Sky F1’s Karun Chandhok asks the key questions to Charles Leclerc, Carlos Sainz and Mattia Binotto as Ferrari bid to turn around their fortunes this year.

This season was of course supposed to be the year that Formula 1 began a new dawn of regulations aimed at closing up the field and making the grid more competitive. That’s before the pandemic and the raft of F1 cost-saving measures hurriedly agreed and introduced, including the deferral of the all-new car designs until 2022.

Still, there are elements of that revolutionary blueprint in play for the first time this year – a $145m budget cap and a handicap system on wind tunnel development time being two such measures – and what’s already clear from team soundbites at the launches is that the spectre of 2022 car development is going to be present all year.

The 2021 challengers haven’t even been raced yet, the job list to be ready with a competitive challenger for next year is already long.

Indeed, Ferrari boss Mattia Binotto – who knows full well that 2022 is going to be Ferrari’s best route back to championship contention anytime soon – admitted that aside from early track-wind tunnel correlation work with their new SF21 in the forthcoming weeks: “We will need to be focused on 2022.”

“Not because 2022 is our priority but the exercise is so big,” added Binotto. “You are starting from scratch. There is a lot of design and development that needs to be done for 2022 and that simply will leave very little space to any other activity on the 2021 [car].”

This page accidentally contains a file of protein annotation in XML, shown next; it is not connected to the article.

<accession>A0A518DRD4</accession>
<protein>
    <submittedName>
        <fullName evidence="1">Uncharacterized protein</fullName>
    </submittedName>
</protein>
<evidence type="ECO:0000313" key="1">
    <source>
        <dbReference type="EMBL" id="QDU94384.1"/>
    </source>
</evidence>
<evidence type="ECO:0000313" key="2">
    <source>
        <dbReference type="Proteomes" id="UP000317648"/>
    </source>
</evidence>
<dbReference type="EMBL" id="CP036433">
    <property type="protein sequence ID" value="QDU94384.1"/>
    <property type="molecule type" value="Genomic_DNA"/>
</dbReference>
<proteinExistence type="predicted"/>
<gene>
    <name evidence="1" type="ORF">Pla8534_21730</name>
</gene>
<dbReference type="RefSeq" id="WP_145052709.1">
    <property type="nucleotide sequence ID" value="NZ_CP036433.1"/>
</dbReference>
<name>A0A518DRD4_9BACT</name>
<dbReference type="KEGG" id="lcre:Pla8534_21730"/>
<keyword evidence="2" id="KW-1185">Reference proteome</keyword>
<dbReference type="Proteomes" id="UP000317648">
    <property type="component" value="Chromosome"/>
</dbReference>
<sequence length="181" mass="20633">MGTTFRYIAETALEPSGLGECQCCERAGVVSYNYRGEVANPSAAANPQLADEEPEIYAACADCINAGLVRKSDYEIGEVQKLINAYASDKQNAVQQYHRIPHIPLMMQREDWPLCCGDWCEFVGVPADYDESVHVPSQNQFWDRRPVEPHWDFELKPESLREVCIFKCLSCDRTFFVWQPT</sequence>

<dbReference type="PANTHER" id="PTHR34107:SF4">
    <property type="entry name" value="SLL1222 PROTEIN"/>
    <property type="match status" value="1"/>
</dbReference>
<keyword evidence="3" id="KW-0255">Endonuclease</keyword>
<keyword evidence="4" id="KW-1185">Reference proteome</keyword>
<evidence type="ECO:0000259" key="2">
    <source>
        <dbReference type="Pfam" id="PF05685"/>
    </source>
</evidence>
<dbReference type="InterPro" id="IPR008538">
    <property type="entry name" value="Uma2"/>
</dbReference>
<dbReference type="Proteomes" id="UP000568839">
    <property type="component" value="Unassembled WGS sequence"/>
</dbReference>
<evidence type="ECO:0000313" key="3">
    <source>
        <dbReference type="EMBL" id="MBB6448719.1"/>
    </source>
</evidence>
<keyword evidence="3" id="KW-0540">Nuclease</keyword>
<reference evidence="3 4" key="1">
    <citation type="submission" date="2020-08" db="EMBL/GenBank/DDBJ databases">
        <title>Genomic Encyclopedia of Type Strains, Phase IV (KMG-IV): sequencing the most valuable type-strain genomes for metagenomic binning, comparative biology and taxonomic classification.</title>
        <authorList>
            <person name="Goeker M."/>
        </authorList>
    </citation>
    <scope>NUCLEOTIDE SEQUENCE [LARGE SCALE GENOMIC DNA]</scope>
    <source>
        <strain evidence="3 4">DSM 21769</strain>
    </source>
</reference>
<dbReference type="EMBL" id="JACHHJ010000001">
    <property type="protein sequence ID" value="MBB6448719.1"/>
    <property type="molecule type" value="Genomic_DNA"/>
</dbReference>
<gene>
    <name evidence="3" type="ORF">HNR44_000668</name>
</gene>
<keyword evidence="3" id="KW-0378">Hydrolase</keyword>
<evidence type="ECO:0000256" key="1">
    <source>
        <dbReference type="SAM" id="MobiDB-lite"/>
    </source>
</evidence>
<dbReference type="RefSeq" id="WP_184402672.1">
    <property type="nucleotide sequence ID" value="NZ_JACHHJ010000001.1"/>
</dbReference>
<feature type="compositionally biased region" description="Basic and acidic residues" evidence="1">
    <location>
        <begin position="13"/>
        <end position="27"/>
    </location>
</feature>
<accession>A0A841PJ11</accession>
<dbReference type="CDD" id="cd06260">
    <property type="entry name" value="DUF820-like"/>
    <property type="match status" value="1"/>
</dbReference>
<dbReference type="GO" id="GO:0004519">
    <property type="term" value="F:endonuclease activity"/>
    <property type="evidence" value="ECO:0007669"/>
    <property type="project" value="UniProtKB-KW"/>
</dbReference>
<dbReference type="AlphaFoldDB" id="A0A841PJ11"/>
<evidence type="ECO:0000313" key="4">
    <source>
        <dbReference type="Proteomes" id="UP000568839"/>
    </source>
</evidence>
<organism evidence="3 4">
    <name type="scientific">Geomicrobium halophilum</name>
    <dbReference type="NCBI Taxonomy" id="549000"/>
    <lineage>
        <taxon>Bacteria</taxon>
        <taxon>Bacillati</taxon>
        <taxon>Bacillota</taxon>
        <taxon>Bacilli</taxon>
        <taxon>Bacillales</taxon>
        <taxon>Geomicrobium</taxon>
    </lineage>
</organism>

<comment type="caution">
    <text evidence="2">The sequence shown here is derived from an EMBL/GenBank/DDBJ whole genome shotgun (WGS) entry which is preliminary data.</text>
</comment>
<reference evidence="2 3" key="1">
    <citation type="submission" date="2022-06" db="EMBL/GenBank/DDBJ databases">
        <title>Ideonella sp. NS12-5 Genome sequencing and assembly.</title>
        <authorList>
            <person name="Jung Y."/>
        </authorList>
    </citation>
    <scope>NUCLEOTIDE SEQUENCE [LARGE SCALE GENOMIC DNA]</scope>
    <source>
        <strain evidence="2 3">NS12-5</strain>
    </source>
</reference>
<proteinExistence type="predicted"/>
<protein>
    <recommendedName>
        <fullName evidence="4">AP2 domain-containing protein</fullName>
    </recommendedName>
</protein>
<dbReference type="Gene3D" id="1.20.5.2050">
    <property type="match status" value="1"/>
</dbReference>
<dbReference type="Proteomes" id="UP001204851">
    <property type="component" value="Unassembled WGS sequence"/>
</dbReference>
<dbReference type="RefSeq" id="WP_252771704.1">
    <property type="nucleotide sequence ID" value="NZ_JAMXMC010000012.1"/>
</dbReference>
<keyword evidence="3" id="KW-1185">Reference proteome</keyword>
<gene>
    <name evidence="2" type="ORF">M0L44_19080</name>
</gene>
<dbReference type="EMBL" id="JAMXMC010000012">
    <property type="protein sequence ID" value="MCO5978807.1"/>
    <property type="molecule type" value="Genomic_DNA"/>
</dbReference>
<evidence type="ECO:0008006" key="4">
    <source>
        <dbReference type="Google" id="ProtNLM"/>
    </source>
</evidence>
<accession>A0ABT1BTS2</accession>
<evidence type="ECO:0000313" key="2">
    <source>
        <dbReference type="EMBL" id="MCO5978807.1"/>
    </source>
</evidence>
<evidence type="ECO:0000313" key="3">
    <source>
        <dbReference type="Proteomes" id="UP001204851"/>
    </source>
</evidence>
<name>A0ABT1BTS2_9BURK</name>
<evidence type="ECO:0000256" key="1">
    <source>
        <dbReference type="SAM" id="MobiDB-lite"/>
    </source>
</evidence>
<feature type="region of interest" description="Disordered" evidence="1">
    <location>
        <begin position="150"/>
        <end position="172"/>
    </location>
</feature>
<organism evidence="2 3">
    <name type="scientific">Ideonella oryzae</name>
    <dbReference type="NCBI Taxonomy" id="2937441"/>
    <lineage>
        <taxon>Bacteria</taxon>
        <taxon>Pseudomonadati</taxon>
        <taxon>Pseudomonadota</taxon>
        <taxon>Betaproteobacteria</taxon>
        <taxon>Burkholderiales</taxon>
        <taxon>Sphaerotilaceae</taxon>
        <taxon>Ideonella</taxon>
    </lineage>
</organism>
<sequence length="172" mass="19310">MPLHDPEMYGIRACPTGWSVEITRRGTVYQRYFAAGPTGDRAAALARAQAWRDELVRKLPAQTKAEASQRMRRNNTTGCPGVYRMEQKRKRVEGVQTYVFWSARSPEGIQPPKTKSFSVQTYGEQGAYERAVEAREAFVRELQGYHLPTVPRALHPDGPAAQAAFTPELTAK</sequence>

New eras to be launched; Mercedes to reveal car to maintain theirs

With winter testing starting a couple of weeks later this year, the car reveals have been a little more spaced than usual so far. But that changes somewhat this week: from Tuesday, we’ll see five teams reveal either 2021 cars or liveries in the space of four days.

The most visual changes among the whole grid for 2021 are undoubtedly going to come from Alpine (formerly Renault) and Aston Martin (formerly Racing Point) and they will reveal their new cars and colours on Tuesday and Wednesday respectively following significant winter rebrands.

Mercedes also unveil their new W12 on Tuesday as the seven-time double world champions aim to maintain their vice-like grip on the sport’s major prizes.

All three unveilings are being shown on Sky Sports F1 and digital platforms.

Who’s still to launch?

March 2 Mercedes 11am – Watch on Sky Sports F1
March 2 Alpine 3pm – Watch on Sky Sports F1
March 3 Aston Martin 3pm – Watch on Sky Sports F1
March 4 Haas (livery launch)
March 5 Williams
March 10 Ferrari

Haas’ livery reveal takes place on Thursday, while Williams round off the week with a first look at their FW43B on Friday.

Having purposely left their new car out of their initial ‘team launch’ last week, Ferrari round things off on March 10 – two days before F1 2021 starts for real when the new cars take to the track all together for the first time at the three-day Bahrain test.